As of 2017, gender equality is the fifth of seventeen sustainable development goals (SDG 5) of the United Nations. It is measured annually by the United Nations Development Programme’s Human Development Reports.
Gender Inequality Index (GII) & India
This Gender Inequality Index (GII ) is part of the Human development report (HDR ). GII is a composite metric of gender inequality using three dimensions: reproductive health, empowerment, and the labour market. A low GII value indicates low inequality between women and men, and vice-versa.
GII reflects gender-based disadvantage in three dimensions— reproductive health, empowerment and the labour market—for as many countries as data of reasonable quality allow. It shows the loss in potential human development due to inequality between female and male achievements in these dimensions.
It ranges from zero, where women and men fare equally, to one, where one gender fares as poorly as possible in all measured dimensions. GII values are computed using the association-sensitive inequality measure suggested by Seth (2009), which implies that the index is based on the general mean of general means of different orders—the first aggregation is by a geometric mean across dimensions. These means, calculated separately for women and men, are then aggregated using a harmonic mean across genders.
According to the United Nations Human Development Report, India is ranked 130 out of 155 countries on the Gender Inequality Index (GII) 2015. However, the HDR (2020) has calculated India’s GII to be of the order of .488, with 123rd place out of 162 countries. It means India is behind 122 countries out of 162 countries in regard to reducing gender inequality. In 2018, India was ranked 122.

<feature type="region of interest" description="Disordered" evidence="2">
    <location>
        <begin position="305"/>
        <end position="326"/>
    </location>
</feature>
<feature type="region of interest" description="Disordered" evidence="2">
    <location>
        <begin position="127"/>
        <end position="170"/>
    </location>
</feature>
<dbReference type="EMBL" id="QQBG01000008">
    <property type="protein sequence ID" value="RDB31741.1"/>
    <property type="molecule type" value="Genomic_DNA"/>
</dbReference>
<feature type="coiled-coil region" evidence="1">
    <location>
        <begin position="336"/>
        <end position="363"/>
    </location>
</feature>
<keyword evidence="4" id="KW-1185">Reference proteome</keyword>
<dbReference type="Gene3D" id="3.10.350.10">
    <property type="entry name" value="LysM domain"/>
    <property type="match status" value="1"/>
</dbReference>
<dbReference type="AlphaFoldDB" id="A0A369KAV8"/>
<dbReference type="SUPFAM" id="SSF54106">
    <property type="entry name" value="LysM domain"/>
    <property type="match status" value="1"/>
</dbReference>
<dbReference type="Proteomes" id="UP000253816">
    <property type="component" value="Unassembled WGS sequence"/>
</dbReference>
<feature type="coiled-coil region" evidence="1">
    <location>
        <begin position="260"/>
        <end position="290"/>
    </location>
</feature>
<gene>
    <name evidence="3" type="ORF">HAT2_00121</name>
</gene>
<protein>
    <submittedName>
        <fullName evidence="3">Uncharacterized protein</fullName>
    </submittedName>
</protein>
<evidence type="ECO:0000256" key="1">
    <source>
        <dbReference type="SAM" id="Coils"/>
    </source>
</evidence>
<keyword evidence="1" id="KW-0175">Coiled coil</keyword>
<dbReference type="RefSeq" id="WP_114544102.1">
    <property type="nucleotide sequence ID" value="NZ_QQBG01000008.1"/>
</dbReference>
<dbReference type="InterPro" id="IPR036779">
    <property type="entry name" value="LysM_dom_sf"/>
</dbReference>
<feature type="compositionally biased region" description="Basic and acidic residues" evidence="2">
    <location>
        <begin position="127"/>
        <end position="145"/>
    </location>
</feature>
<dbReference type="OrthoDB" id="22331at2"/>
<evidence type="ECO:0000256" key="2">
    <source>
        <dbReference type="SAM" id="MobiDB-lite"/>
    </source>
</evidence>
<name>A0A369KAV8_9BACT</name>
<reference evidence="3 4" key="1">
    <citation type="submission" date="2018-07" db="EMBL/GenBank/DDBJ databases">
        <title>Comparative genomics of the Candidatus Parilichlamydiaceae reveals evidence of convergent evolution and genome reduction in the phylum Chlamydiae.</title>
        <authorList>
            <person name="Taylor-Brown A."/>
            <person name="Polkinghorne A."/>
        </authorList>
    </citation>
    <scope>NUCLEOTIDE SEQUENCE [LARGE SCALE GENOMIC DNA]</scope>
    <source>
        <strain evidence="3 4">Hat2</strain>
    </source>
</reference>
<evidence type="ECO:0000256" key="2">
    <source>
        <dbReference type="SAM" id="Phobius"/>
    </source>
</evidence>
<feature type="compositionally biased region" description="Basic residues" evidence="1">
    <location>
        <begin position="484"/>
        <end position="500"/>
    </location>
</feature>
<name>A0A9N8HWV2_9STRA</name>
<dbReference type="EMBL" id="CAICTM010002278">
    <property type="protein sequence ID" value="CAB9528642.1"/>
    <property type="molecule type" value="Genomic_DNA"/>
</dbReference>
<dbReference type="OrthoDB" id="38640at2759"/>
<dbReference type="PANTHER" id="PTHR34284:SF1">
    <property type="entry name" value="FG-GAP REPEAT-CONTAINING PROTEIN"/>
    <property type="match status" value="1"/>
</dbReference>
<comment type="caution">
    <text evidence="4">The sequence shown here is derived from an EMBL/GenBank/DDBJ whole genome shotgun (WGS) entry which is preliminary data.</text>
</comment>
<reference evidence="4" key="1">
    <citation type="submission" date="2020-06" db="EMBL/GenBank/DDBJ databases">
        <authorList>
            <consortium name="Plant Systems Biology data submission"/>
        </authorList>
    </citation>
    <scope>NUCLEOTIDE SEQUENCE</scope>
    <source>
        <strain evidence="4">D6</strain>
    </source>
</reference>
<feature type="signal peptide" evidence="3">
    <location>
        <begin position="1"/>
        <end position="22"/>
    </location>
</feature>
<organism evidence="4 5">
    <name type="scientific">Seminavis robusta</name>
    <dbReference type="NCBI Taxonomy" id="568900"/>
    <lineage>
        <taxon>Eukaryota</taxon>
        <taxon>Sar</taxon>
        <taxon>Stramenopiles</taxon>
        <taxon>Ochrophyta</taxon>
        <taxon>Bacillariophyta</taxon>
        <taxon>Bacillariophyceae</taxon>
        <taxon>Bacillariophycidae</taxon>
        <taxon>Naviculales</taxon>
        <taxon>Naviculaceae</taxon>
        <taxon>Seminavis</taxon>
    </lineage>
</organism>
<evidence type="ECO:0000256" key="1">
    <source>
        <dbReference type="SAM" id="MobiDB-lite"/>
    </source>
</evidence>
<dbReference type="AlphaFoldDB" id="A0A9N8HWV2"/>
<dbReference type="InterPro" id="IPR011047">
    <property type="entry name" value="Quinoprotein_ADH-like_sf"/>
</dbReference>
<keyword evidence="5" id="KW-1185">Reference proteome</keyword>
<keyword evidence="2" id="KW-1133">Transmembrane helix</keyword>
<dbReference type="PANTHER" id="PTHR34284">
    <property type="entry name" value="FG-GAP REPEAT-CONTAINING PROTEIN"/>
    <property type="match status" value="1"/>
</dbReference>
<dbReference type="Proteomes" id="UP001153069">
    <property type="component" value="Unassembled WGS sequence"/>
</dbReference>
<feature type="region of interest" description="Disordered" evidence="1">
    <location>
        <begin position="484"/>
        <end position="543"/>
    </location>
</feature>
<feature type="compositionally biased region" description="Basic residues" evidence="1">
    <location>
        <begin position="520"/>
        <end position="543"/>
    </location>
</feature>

A World Bank study in collaboration with the National Sample Survey Organisation (NSSO) showed that 25 million Indian women quit their jobs between 2012 and 2021, of which, 68 percent never returned to work.
Imperative of fighting Gender Inequality
Hundreds of millions of women and girls are denied their rights to education and health. This effectively prevents their empowerment. For the sake of justice, we have to right this wrong. It is a requirement of fairness to make knowledge and information accessible to each and every woman, better today than tomorrow. Access to education and health is a fundamental human right.
The time is imperative to promote equality and equity. Actions should speak louder than words. There is a famous quote, “If you give a man a fish, you feed him for a day. If you teach a man to fish, you feed him for a lifetime.” In the same way, we should advocate for equal rights for girls and women.
There is no scarcity of potential, commitment, determination, and dedication among girls and women across countries and cultures. The government should make sure that girls and women are educated and also understand the importance of self-empowerment, independence, and self-respect.
Once girls and women learn these basic tenets, the sky is the limit, and they can help attain equality and equity for the coming generations.
Though Women’s Equality Day is largely linked to America, it carries a lot of significance for the entire world, especially in India where gender bias, discrimination, violence, and inequality are rampant and pervasive.
One of the best things to do on this date is to pay tribute to the astounding females that have made a massive contribution toward achieving gender parity. It is high time Indian women should demand the enactment of the women’s reservation bill.
*The author is an Odisha-based eminent columnist, economist and social thinker. He can be reached through e-mail at [email protected]
DISCLAIMER: The views expressed in the article are solely those of the author and do not in any way represent the views of Sambad English.